Your example is flawed because you're using the word record incorrectly. If you wanted to use record to mean storing a piece of information, your example sentence would be something like:
I have recorded the date of travel in the claim form.
You would never get a collision between the idiom and your sentence because in for the record, record is a noun, whereas in your example it should a verb and thus can't be used the same way.
If you wanted to refer to a physical record, the sentence would likely take a different form there too, something closer to:
I have included the date of travel in the claim form in the record.
With regards to your question regarding whether you should stay away from idioms and fixed phrases in sentences, it depends. If you establish enough context, it shouldn't matter. Let's take a phrase like on the ball.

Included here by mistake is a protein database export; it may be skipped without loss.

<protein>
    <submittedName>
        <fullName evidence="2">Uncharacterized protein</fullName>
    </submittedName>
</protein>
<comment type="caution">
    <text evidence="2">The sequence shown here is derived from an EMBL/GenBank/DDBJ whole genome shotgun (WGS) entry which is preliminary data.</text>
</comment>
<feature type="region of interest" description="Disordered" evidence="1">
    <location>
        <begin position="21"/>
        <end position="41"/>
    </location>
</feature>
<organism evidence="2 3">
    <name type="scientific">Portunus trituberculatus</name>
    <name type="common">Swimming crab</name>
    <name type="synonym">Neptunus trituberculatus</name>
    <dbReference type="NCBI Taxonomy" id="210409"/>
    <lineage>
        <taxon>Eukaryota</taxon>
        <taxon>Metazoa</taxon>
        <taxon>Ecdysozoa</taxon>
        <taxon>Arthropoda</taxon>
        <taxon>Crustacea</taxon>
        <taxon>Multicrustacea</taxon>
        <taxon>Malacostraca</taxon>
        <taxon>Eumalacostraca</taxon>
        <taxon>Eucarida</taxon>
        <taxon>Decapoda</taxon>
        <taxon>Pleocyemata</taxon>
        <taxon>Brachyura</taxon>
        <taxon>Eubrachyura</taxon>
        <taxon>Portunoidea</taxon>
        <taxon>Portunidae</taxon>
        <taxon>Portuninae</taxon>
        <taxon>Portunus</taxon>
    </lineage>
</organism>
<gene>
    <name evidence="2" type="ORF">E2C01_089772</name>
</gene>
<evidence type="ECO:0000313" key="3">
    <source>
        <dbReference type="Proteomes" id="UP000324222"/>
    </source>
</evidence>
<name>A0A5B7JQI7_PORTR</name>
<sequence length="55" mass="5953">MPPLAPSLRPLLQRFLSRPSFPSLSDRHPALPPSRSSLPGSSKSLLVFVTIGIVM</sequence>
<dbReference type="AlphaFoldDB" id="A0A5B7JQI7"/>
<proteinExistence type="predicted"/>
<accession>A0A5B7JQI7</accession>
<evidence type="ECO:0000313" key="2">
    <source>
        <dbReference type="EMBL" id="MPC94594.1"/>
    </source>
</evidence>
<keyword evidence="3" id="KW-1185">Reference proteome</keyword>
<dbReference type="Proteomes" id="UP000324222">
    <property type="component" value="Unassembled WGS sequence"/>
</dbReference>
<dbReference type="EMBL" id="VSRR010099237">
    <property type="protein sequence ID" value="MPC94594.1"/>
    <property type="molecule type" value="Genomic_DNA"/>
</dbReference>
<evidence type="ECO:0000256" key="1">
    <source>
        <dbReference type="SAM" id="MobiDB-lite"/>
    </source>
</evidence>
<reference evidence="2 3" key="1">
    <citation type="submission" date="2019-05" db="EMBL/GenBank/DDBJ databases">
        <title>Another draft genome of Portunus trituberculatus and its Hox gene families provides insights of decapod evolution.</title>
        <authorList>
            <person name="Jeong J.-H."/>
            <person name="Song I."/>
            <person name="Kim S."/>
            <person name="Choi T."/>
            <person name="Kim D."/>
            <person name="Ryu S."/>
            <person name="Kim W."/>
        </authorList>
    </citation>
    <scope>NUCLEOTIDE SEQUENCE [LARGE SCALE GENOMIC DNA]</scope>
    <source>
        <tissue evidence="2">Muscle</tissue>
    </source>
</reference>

He's on the ball.
Without context, I would assume the meaning of on the ball to be its idiomatic one. However, if you establish some context, you can make it a lot more clear.
I saw it bouncing before he fell. He's on the ball.
He got all his work in early. He's on the ball.
In both cases, the added context makes it a lot more clear which meaning is implied.
The more generic your idiom or phrase is the less worried I would be about it. If you're ever in doubt about the clarity of your message, don't use an idiomatic phrase. Plenty of ways to skin a cat, so to speak.